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  • Drivetrain punch, refinement and economy; excellent steering, ride and handling; roomy cabin; value
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8 / 10



2013 Ford Falcon XT EcoBoost Review
2013 Ford Falcon XT EcoBoost Review
2013 Ford Falcon XT EcoBoost Review
by Daniel DeGasperi

With the Ford Falcon having posted its lowest-ever sales result in 2012, and falling out of the top 20 sales charts by one spot, the new year is a good time to pause, reflect, and ponder again if Australians really are missing out on a good thing.

The four-cylinder turbo Ford Falcon EcoBoost, specifically, has been on sale for almost a full year, yet it has failed to provide the necessary boost to get Falcon flying out of showrooms.

For whatever reason, it’s not for want of ability – let’s quit the suspense, the car is brilliant.

The entry-level Ford Falcon XT EcoBoost retails for $37,325, the same figure as the thirstier, torquier, traditional six-cylinder model. But nobody ever pays full retail for the big sedan from Broadmeadows, and we’ve seen Falcon XT EcoBoost variants with dealer-year stickers reading less than $30K driveaway.

What you’re getting for that price is a 2.0-litre turbocharged four-cylinder producing 179kW at a low-ish 5500rpm, and 353Nm at a very low 2500rpm. Forget the cylinder count, because the 3.0-litre non-turbo V6 in the Holden Commodore Omega needs 2900rpm showing on the tachometer to deliver just 290Nm. The Holden engine must also push a heavier car – although that will be rectified with the lighter VF generation overhaul in a few months.

Ford hasn’t just dropped two cylinders, however. Adding extra sound-deadening on the firewall means that the turbo-four doesn’t sound weedy and thrashy; it’s quieter than a Commodore V6 or Falcon 4.0-litre six-cylinder, revs harder and sounds nicer than either of them, yet slurps less juice – just to cement its dominance.

2013 Ford Falcon XT EcoBoost Review
2013 Ford Falcon XT EcoBoost Review
2013 Ford Falcon XT EcoBoost Review

While the economy claim for the Ford Falcon EcoBoost is 8.5L/100km combined, compared with 9.9L/100km for the six-cylinder and 8.9L/100km for the Commodore Omega, we saw 10L/100km on test in mixed conditions. Not bad for a car that powers to 100km/h in less than seven seconds, around half a second quicker than Falcon with its heavy six-cylinder, and a full tick of the timepiece before the torque-deprived Holden V6.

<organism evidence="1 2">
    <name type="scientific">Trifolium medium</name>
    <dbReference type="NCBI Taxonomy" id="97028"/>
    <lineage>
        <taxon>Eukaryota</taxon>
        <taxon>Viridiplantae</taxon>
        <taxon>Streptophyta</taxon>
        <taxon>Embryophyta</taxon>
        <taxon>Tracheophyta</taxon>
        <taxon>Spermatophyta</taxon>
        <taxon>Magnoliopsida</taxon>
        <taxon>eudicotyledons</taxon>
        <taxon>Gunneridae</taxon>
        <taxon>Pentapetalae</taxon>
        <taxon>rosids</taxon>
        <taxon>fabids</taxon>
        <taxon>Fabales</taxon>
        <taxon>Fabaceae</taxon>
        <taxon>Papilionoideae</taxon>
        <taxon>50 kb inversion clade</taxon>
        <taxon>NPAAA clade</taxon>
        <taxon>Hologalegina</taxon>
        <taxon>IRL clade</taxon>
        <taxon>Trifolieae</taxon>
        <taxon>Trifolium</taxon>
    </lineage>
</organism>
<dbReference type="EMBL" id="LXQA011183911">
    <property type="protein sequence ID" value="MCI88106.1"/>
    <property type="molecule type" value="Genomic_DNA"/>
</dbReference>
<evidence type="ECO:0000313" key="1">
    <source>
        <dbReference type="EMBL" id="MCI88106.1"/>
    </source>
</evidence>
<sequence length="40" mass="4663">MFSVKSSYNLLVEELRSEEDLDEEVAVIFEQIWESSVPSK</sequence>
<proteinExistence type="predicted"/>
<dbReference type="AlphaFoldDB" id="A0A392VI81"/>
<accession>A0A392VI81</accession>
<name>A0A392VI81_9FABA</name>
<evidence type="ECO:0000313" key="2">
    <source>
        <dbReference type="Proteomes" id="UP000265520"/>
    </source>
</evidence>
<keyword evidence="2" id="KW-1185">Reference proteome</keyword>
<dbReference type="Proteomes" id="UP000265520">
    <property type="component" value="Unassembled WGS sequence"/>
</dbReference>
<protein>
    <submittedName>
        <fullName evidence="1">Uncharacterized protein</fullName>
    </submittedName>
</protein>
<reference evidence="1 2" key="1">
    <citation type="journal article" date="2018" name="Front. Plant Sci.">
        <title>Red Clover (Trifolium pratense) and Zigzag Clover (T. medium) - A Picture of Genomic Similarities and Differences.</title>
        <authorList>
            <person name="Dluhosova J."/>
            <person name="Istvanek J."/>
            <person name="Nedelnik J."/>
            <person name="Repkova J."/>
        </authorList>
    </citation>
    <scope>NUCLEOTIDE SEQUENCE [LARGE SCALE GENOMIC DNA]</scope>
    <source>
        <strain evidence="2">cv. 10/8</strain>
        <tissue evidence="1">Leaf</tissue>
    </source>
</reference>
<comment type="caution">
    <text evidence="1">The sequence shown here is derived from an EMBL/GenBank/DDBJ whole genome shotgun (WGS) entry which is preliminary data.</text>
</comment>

But a smaller engine also makes for a lighter engine, and less weight on the Falcon’s nose means the EcoBoost is the best-handling model to ever wear the badge – and that includes the under-damped and heavy FPV models.

The Ford Falcon XT EcoBoost turns into corners with verve, and can really be pushed along on the throttle until the humble GoodYear 16-inch rubber starts to howl. Its steering precision and chassis dynamics are outstanding. There’s no need to plaster an Australian flag tattoo on your arm to say that this Falcon’s dynamics are truly world class, equal or better than the similarly-sized BMW 5 Series and Mercedes-Benz E-Class, both of which also get turbo fours up front in base form.

Badge snobs will scoff, no doubt, and it’s unfortunate that the clothes the Falcon wears inside and out are more Hard Yakka than Hermes. Even for sub-$30K, the cabin quality is below average, with hard, brittle and often ill-fitting plastics almost everywhere the eye falls.

On the upside, the way the buttons on the centre stack operate – especially with the optional colour touchscreen – is ergonomic perfection. There are a few things that grate, however – the lack of rear headrests, non-illuminated steering wheel buttons, and trip computer buttons obscured by a steering wheel that also doesn’t go high enough for tall drivers.

In terms of wind and road noise, the Falcon XT EcoBoost is far from class leading, a prize which the new Toyota Camry and Aurion own. Refinement is also an area which Holden promises to address with the forthcoming VF Commodore.